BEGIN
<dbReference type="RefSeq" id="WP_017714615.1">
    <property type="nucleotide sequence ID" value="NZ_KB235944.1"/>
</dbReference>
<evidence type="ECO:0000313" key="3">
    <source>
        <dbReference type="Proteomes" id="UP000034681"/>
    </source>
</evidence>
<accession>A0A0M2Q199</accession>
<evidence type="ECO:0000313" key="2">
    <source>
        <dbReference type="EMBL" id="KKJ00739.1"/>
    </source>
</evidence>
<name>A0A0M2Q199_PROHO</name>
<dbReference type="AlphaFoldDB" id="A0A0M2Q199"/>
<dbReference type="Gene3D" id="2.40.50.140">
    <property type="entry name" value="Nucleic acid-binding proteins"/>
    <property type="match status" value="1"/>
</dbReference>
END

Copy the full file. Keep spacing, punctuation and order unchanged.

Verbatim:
<dbReference type="RefSeq" id="WP_017714615.1">
    <property type="nucleotide sequence ID" value="NZ_KB235944.1"/>
</dbReference>
<evidence type="ECO:0000313" key="3">
    <source>
        <dbReference type="Proteomes" id="UP000034681"/>
    </source>
</evidence>
<accession>A0A0M2Q199</accession>
<evidence type="ECO:0000313" key="2">
    <source>
        <dbReference type="EMBL" id="KKJ00739.1"/>
    </source>
</evidence>
<name>A0A0M2Q199_PROHO</name>
<dbReference type="AlphaFoldDB" id="A0A0M2Q199"/>
<dbReference type="Gene3D" id="2.40.50.140">
    <property type="entry name" value="Nucleic acid-binding proteins"/>
    <property type="match status" value="1"/>
</dbReference>